Concrete Corrigendum

The integrity of a building product manufacturer (and of its consultants) requires setting the record straight when it makes an error. I have written numerous articles and pieces of product literature with statements similar to the following:
"When portland cement hydrates, it yields calcium silicate hydrate (CSH) crystals that interlock to give concrete strength." (Chusid, Structural Engineer)
This is incorrect. CSH is a gel, not a crystal.
"Illustration of various steps in the digital-image-based cement hydration model showing, from bottom to top, initial cement particles in water (black), highlighting (white) of all cement particle surfaces in contact with water, generation of one-pixel diffusing species, and hydrated images at ~32% and 76% hydration, respectively (C 32 is red, C2 S is blue, C3A is bright green, C4AF is orange, gypsum is pale green, C-S-H is yellow, CH is dark blue, and aluminate hydration products (ettringite, monosulfoaluminate, and C3 AH6) are green)." (Bentz, Journal of the American Ceramic Society)
While conducting research prior to writing the various publications, I have seen hydrated cement paste described as both crystalline and gelatinous. It was easier for me to visualize the former because I am familiar with hard, dense, and strong crystals such as quartz and table salt. My mental image of a gel, however, was gelatine -- a substance too insubstantial, I thought, to explain concrete.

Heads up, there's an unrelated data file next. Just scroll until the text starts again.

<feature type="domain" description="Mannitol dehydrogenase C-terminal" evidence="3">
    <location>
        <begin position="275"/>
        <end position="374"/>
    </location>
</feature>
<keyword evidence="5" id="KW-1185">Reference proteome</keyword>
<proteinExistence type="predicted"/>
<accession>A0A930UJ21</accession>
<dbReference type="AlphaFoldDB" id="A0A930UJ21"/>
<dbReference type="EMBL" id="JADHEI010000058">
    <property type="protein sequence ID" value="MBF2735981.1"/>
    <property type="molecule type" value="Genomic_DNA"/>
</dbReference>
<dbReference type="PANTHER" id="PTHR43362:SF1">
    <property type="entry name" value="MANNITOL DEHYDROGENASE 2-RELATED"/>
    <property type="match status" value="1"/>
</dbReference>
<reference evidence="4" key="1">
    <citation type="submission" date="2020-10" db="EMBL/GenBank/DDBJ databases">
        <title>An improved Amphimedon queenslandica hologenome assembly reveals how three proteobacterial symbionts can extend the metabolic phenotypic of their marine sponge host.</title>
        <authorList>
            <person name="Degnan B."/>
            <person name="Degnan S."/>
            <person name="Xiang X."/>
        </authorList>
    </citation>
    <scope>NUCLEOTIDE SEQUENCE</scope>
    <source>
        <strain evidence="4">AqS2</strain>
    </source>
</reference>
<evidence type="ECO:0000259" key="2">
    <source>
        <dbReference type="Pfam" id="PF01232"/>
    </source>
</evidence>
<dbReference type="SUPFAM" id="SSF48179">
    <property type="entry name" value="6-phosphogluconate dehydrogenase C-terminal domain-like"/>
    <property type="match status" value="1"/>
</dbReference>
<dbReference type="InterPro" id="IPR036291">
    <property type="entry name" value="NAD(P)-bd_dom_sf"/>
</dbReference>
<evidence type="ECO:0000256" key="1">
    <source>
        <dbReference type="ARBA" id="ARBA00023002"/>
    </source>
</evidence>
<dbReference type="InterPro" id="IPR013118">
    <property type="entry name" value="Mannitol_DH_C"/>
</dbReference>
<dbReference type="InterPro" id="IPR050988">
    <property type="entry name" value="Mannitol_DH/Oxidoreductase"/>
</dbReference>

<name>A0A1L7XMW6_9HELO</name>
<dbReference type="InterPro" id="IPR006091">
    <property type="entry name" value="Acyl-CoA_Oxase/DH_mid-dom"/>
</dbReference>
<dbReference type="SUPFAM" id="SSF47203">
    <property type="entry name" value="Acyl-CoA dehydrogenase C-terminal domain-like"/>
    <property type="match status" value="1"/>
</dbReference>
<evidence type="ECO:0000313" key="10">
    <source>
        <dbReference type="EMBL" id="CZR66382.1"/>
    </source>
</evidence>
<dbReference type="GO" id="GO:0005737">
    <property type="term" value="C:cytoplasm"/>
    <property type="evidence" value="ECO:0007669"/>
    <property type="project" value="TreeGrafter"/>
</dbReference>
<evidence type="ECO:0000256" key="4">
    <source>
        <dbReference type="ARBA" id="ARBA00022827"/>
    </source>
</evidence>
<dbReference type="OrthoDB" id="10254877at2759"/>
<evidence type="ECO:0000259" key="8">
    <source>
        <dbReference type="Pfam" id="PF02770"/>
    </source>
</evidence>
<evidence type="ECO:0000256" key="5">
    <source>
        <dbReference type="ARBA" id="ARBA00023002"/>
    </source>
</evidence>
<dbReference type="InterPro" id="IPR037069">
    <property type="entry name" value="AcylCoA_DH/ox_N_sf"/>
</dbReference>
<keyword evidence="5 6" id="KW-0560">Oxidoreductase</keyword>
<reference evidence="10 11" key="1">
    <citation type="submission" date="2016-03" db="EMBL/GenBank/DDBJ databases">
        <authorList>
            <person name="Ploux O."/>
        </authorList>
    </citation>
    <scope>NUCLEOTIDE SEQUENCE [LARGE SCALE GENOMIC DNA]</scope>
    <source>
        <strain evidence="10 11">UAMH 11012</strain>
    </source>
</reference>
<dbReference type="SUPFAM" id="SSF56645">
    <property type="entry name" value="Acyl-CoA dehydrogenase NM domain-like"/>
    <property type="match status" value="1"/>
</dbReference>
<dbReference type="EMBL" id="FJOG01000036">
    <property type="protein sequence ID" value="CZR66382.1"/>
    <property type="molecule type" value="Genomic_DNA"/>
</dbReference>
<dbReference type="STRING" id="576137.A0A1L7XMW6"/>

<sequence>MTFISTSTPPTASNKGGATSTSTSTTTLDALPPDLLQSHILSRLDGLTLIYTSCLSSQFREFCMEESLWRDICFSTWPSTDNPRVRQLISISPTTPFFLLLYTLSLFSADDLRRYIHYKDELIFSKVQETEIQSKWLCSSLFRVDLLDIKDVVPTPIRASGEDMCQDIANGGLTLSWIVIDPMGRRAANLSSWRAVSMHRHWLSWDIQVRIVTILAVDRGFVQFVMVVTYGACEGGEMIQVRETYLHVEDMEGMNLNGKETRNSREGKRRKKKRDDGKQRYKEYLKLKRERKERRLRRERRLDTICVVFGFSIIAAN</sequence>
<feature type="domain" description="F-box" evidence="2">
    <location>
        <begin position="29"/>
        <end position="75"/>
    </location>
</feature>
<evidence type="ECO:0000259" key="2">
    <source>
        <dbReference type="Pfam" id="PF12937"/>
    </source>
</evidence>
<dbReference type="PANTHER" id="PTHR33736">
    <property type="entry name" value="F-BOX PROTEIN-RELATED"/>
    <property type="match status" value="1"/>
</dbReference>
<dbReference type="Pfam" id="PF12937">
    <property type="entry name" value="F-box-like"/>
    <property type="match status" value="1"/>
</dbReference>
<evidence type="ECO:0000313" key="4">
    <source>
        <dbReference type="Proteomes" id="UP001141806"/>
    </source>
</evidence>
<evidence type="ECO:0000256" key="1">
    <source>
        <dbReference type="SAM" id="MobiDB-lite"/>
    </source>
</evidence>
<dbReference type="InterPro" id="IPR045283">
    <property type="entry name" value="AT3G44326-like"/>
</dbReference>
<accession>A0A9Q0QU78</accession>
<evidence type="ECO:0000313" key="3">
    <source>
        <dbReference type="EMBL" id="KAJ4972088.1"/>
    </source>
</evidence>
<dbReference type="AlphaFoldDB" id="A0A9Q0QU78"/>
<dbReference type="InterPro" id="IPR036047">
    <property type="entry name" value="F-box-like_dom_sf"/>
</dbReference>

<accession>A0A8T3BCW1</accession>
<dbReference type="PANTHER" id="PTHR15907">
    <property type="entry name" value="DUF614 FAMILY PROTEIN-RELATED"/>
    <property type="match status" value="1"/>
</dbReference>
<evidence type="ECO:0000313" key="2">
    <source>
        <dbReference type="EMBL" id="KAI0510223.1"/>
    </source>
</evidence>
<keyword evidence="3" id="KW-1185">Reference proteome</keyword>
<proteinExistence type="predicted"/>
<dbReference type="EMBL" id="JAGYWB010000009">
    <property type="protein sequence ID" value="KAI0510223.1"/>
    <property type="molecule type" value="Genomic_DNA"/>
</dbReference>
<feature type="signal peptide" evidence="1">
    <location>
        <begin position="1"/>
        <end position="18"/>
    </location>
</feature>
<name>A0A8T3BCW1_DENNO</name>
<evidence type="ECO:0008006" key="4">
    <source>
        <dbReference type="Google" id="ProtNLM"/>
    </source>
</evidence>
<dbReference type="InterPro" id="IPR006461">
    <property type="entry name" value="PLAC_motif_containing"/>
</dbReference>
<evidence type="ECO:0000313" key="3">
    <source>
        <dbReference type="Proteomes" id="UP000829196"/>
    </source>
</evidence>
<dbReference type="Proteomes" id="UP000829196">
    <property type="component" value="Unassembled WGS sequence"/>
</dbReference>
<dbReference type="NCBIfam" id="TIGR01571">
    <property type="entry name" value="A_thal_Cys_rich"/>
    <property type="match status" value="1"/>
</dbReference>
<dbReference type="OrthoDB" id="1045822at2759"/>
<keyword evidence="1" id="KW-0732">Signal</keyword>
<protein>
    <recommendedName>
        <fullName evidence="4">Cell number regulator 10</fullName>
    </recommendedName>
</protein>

I now appreciate that, with respect to cement hydration, "The C-S-H gel is not only the most abundant reaction product, occupying about 50% of the paste volume, but it is also responsible for most of the engineering properties of cement paste. This is not because it is an intrinsically strong or stable phase (it isn't!) but because it forms a continuous layer that binds together the original cement particles into a cohesive whole." (Thomas and Jennings) Cement paste's properties as a gel help explain phenomena such as concrete creep (deformation over time) and swelling that occurs when alkali-silica reaction causes concrete to crack.

Perhaps only petrologists can fully appreciate the difference between a crystal and a gel, yet it is key to understanding concrete's performance or failure. It is also a crucial distinction for specifiers trying to interpret competing claims by producers of admixtures, supplementary cementitious materials, and concreting processes.

I thank Ward Malisch, PE, PhD, FACI, technical director for American Society of Concrete Contractors, for explaining this to me during a conversation at the recent World of Concrete tradeshow.

By the way, "corrigendum" has a similar meaning to "erratum" except that the former is best applied to an error by an author while the latter is an error in the production of a publication.